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Leadership Lessons from Disneyland

In this segment I want to talk about some of the observations I have made about our experience at Disneyland and how it compared with some of the other theme parks we attended while in California.

Many people from this area will have been to Disneyworld in Orlando. For those who haven’t been to Disneyland in California, it was the original park built by Walt Disney. Compared to Disneyworld, Disneyland is like the Magic Kingdom in Florida. It and the sister park California Adventure are within walking distance of each other so everything is very compact compared with the Florida parks. Cinderella’s castle is much smaller in California.

Q: What are some of the leadership observations you made?

A: We had the benefit of attending a few other parks during the same trip – Universal Studios, Sea World and the San Diego Zoo and there were some noticable differences at Disney.

First – Attention to detail – at Disney you get the impression that every detail has been examined and reexamined. I used to subscribe to the notion “don’t sweat the small stuff” until I realized that sweating the small stuff can make such a big difference in customer experience.

Q: What are some of the details that made it different?

– Every aspect of an attraction follows a theme. The look of the pavement, the railings, the uniforms the staff were wearing, the signage and the music playing were all consistent to create a customer experience.

– We also noticed that on the roller coasters like Space Mountain, Big Thunder Railroad and California Screaming, they played music on the ride that added to the experience. It’s interesting to note that Space Mountain never gets faster than 17 miles per hour and yet because the ride is in the dark and has music playing, you get the perception that you are going faster than you really are.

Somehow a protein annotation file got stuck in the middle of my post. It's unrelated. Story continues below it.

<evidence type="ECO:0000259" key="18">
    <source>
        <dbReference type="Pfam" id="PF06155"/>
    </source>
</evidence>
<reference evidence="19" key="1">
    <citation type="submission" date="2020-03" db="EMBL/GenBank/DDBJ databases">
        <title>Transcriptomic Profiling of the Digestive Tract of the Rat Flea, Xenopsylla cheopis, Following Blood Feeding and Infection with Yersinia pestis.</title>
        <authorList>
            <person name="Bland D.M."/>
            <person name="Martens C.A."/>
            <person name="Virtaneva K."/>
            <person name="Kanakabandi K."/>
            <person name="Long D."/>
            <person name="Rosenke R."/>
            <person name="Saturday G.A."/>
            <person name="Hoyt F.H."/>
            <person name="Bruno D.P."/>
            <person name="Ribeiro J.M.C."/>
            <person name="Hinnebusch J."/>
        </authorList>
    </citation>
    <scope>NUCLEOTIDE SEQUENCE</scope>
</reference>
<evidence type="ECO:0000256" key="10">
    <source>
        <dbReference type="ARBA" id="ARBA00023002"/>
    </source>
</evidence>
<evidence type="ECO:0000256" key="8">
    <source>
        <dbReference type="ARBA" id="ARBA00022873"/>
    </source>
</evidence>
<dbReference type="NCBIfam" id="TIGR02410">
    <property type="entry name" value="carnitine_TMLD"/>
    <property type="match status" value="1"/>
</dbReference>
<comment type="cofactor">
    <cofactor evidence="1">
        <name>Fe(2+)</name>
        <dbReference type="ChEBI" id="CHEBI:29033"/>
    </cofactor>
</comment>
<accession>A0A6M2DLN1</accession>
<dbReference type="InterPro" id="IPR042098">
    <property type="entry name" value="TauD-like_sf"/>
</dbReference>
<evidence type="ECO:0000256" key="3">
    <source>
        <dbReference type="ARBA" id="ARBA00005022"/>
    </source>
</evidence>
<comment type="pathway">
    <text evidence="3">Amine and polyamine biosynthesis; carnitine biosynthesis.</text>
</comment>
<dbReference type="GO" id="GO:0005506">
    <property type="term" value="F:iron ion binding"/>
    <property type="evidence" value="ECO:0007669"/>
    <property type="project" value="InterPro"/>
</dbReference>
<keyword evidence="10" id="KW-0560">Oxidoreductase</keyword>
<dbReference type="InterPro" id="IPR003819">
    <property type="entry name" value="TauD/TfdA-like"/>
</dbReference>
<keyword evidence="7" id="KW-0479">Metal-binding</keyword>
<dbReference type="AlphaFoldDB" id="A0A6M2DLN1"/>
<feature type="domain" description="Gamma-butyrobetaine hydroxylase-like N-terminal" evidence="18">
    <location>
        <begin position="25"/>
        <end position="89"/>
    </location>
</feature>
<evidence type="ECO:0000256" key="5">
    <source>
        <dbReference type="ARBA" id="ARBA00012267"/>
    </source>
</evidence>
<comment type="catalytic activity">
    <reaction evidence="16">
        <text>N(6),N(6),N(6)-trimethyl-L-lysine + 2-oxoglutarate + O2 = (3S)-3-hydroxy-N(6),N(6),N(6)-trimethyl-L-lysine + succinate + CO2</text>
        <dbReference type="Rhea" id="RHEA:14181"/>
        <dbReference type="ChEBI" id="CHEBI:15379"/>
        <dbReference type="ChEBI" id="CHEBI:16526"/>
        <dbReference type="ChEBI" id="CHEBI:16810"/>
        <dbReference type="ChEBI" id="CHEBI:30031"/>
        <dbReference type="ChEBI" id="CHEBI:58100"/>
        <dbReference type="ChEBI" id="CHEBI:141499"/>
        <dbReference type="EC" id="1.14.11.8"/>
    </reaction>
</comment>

Q: What else did you notice?

Second – Disney really has a way of managing your expectations in terms of line ups. First they tell you how long you will wait and then they make sure that you actually wait less than what they said so that you feel more satisfied. Then their lines are set up to create the illusion that you are progressing faster than you really are. It’s kind of like when you take the back roads instead of the highway – you feel that you are making more progress even though the highway might be faster even if the traffic flow gets congested sometimes.

Third – I think Disney did the best job of focusing on the experience instead of separating you from your money. Don’t get me wrong, they still separate you from your money, it’s just that they do it in a way that makes you feel happier. They provide the experience and then give you the opportunity to satisfy your needs with product sales, meals, etc. I think we paid $85 for breakfast with the Disney characters – they meal was good but of course the highlight was getting the picture with the characters.

My advice to leaders is to look at the experience you are creating for your customers. Are you satisfying their needs such that they want to give you more money. For more info, please visit LeadershipWizard.com.

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